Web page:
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CNA Political Forum thoughts

Yesterday night, Channel NewsAsia aired a Political Forum, which the PAP, SDA, SPP and WP attended. I’m not sure why the NSP and RP were not invited to the English version. Perhaps too many parties and no time.

Anyway, this is a summary of the televised forum, and I agree with it.

The representative from the SDA, Assistant S-G Mohd Nazem Suki, was difficult to listen. He couldn’t string up a complete sentence, and looked nervous throughout the show. Maybe he wasn’t used to such a context. But nervousness and inexperience are excusable; the points which he squeaked hardly make sense. He talked about mixing “commercial” and “public” issues, and while I know where he is getting to, I still don’t have a clear picture of where the SDA stands. Oh, and I predicted the SDA’s obliteration at the polls.

For SPP’s Lina Chiam, it is obvious she did not have a complete grasp of policy issues etc. Similar to the SDA, SPP has not much to offer. Lina Chiam is contesting in Potong Pasir, and this is the interesting part: how are the residents there voting? Based on personalities, or the party’s platform? It seems Potong Pasir is an opposition ward only because of Chiam See Tong’s personal popularity. Their party, at least from yesterday’s forum, is severely short of details what they would offer in Parliament.

I think there is a huge chance Potong Pasir might revert to PAP control. Once Chiam See Tong leaves, residents might decide to give THEMSELVES a chance to enjoy the upgrading etc, which a PAP MP can perhaps better provide. And once Potong Pasir votes white, it is likely to be wiped off the electoral map. Sad huh. Would Lina Chiam win on her own? Maybe, maybe not, that’s why Potong Pasir is going to be a battlefield SMC.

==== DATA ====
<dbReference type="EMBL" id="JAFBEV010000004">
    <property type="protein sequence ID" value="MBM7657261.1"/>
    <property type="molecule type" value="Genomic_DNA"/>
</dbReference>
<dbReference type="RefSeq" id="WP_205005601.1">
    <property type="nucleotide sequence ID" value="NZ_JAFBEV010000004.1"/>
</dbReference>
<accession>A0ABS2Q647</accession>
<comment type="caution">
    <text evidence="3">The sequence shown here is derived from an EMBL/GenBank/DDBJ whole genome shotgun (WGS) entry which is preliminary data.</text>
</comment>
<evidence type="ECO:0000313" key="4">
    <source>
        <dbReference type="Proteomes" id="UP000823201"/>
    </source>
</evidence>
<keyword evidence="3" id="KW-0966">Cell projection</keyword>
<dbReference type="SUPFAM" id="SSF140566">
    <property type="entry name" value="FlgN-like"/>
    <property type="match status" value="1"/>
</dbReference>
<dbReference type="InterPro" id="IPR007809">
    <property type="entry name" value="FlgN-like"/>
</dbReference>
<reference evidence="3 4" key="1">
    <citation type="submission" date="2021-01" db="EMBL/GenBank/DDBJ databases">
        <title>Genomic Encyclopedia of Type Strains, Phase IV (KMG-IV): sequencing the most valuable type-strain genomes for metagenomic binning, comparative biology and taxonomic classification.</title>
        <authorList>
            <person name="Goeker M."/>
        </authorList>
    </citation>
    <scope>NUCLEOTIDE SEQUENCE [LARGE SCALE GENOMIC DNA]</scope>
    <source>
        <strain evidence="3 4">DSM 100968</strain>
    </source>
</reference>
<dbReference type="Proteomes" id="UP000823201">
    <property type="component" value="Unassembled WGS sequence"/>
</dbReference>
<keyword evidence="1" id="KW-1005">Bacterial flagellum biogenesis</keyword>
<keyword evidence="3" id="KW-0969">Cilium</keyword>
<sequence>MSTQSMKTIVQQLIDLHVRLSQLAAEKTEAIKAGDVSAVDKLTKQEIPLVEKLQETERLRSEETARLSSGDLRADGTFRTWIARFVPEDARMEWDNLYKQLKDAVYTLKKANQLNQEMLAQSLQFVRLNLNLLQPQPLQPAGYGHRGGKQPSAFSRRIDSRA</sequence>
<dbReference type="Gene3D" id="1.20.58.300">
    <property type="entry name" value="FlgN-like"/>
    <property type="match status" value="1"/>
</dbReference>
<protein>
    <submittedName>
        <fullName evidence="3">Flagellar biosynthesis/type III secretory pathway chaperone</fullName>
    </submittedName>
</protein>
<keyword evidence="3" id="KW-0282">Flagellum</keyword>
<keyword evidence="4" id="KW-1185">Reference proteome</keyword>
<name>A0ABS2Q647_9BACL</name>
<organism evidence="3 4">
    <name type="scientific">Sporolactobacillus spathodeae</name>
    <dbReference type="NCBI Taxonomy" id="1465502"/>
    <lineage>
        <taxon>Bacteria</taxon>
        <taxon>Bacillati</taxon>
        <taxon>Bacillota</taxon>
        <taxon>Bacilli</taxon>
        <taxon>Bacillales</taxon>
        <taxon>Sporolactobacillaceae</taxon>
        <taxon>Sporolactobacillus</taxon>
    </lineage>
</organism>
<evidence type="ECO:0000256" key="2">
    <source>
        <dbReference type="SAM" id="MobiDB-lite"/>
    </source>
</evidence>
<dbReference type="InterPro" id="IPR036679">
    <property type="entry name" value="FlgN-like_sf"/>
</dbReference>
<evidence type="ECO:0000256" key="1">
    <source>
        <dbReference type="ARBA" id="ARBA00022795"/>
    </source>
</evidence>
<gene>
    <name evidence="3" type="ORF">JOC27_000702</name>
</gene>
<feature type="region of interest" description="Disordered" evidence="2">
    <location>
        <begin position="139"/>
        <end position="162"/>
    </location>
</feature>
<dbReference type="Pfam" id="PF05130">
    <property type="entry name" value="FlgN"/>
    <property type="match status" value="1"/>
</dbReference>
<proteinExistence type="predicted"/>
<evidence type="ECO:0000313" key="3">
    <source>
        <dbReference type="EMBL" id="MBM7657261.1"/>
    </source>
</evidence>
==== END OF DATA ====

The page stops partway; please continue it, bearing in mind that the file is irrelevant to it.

The best performers from the opposition side are SDP’s Dr Vincent Wijeysingha and WP’s Gerald Giam. The former is sharp and articulate. His arguments are good, but he can’t resist scoring political points like bringing up ministerial pay and Mas Selemat’s escape. Well, expected of politics. The PAP side did not really whack the opposition (and they had MANY opportunities), and Finance Minister Tharman was gentlemanly in his manners. He even lent support to the opposition, by saying that more of them is good in Parliament. This is the PAP at its finest.

Gerald Giam was consistent – that opposition MPs (specifically only the WP’s, I guess) are in Parliament as an insurance for Singapore. This is the basic message of the WP – them as an insurance. And from their position as the strongest opposition party, this message might be hammered on the swing voters.

However, I disagree with the New Nation’s article that the SDP’s electoral performance might improve. One is that they seem to be contesting Yuhua, Bukit Panjang and Holland-Bukit Timah – a puny total of 6 seats, compared to 20 candidates as declared by WP.  Of course the SDP might win one seat or the entire GRC, or end up as one of the top losers, but I’m doubtful if voters will take to them in the first place. Hmm.

I’m disappointed NSP wasn’t on the show, because I think they might perform well in the elections. Oh well, watch the Mandarin version tonight.

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Predictions for the SDA